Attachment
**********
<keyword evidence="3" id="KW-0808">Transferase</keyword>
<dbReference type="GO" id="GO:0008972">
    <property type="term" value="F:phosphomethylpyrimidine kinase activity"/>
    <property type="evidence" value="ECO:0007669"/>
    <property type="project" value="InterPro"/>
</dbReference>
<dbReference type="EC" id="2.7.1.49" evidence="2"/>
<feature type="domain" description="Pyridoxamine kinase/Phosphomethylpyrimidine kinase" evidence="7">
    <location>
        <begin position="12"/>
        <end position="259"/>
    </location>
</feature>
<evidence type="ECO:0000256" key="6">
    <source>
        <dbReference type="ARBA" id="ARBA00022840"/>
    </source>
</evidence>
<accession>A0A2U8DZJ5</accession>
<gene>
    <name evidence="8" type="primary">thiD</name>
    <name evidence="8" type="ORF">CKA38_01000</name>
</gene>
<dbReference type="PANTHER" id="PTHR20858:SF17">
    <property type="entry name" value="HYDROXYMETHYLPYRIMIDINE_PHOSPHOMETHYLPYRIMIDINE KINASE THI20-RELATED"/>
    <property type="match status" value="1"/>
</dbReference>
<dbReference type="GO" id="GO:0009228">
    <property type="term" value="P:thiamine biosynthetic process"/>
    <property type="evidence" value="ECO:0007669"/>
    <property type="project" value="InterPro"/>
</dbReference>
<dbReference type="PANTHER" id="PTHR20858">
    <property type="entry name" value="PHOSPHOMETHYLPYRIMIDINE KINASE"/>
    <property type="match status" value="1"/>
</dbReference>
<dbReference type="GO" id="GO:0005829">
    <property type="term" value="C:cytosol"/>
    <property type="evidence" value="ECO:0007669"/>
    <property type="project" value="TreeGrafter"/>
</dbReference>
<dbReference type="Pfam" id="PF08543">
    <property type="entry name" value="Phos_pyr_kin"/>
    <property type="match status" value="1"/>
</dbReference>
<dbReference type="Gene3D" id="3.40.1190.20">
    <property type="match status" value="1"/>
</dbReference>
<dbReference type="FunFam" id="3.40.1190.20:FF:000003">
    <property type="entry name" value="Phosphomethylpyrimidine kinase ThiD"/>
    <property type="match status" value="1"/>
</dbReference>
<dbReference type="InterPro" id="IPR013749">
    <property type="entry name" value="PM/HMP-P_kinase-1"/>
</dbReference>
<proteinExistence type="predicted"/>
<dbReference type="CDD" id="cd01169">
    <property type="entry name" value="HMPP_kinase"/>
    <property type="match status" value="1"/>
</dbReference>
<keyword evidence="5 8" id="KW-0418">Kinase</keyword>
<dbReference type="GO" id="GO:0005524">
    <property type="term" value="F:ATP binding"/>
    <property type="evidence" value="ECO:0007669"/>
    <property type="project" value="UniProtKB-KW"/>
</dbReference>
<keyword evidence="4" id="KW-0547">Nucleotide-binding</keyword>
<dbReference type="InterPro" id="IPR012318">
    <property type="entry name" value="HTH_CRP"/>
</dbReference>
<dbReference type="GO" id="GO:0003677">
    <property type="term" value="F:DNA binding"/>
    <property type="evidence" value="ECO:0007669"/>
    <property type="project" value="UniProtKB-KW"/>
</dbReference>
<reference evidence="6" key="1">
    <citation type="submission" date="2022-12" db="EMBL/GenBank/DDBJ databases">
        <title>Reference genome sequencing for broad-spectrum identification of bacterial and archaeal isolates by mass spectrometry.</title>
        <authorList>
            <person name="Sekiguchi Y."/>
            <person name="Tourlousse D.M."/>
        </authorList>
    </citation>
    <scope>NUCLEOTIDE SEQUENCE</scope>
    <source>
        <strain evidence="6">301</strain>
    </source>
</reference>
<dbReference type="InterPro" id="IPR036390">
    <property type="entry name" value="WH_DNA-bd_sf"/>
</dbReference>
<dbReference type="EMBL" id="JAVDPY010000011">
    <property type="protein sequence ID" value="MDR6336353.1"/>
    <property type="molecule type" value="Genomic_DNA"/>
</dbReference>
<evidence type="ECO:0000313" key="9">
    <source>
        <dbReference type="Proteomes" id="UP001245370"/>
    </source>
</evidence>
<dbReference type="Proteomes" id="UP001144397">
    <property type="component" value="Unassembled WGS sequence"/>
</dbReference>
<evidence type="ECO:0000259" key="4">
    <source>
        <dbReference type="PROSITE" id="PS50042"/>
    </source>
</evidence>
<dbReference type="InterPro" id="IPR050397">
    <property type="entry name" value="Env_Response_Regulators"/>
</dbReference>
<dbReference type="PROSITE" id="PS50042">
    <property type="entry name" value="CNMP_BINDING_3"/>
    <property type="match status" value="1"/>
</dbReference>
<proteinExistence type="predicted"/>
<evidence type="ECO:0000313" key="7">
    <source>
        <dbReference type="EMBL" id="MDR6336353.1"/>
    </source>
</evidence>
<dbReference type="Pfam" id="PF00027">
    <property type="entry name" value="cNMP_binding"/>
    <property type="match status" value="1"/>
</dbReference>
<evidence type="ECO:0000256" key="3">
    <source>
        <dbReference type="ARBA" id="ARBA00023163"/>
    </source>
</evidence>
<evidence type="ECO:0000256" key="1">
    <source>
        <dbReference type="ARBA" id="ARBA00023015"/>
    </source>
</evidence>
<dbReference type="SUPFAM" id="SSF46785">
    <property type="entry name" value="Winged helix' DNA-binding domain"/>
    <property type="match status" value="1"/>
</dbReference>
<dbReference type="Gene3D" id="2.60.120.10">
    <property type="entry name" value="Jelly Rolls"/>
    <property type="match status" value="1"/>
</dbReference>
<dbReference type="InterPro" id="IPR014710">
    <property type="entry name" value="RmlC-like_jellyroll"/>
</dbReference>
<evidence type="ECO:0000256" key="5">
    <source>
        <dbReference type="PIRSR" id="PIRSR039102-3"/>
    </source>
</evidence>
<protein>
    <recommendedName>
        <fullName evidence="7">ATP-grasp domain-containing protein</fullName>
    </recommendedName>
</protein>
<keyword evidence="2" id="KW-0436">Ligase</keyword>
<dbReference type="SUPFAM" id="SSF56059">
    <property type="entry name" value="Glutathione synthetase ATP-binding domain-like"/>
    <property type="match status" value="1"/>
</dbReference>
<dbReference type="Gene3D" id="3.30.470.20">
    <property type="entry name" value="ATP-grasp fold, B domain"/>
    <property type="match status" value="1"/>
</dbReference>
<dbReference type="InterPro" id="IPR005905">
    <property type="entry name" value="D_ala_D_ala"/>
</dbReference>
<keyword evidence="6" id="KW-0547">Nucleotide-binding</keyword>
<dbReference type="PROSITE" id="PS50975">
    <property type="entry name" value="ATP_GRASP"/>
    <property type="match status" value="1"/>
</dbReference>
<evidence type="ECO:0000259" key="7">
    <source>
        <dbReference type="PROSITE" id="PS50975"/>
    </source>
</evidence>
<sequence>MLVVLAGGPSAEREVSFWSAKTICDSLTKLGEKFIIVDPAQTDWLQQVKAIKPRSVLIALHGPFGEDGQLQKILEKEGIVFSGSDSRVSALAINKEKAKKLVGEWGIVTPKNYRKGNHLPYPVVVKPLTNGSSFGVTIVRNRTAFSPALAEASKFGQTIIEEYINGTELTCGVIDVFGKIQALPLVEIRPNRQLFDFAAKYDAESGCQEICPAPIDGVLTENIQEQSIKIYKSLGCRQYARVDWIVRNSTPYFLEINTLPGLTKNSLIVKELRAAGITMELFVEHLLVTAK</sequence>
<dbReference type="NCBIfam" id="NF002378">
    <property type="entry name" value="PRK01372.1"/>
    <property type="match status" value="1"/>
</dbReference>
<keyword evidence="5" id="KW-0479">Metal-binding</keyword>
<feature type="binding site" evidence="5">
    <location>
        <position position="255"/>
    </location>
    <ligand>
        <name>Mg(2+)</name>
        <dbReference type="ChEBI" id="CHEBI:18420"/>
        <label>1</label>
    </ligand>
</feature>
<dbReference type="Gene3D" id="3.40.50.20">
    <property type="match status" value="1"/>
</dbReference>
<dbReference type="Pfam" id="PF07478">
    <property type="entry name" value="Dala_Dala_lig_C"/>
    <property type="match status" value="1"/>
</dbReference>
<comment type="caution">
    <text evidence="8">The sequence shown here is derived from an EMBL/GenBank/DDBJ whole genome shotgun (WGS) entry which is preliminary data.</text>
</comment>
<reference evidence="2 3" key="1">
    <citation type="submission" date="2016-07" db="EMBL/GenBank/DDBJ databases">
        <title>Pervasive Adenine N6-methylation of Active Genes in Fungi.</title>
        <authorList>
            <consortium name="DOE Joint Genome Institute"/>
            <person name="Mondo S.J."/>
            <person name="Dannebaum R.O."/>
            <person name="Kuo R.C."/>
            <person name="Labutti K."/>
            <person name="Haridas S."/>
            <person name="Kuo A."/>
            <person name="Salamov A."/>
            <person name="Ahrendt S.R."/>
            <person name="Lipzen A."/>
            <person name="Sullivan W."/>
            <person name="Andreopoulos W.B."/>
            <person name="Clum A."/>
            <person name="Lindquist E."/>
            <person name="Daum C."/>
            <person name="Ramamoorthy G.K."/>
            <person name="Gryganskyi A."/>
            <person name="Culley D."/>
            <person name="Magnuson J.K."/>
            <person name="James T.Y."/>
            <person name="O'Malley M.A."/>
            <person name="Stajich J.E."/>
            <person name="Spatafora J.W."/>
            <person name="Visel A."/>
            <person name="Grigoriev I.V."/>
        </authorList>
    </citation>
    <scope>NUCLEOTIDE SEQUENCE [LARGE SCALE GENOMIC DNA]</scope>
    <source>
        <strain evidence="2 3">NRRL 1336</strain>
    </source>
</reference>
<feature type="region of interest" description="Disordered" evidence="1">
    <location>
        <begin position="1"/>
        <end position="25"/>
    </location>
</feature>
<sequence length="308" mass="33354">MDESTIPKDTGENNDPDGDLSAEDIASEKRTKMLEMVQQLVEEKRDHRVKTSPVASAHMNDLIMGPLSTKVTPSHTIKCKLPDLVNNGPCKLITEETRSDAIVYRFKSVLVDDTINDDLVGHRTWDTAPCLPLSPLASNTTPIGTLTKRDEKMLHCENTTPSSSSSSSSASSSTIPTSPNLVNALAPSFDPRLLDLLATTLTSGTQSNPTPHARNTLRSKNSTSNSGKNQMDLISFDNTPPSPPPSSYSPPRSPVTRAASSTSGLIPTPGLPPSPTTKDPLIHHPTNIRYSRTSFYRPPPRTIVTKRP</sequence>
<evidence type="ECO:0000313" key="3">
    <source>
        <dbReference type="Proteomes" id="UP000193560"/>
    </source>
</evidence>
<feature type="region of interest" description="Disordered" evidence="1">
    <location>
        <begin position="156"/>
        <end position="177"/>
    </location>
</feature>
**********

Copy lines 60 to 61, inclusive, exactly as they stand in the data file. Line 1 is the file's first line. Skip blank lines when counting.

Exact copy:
</dbReference>
<keyword evidence="5 8" id="KW-0418">Kinase</keyword>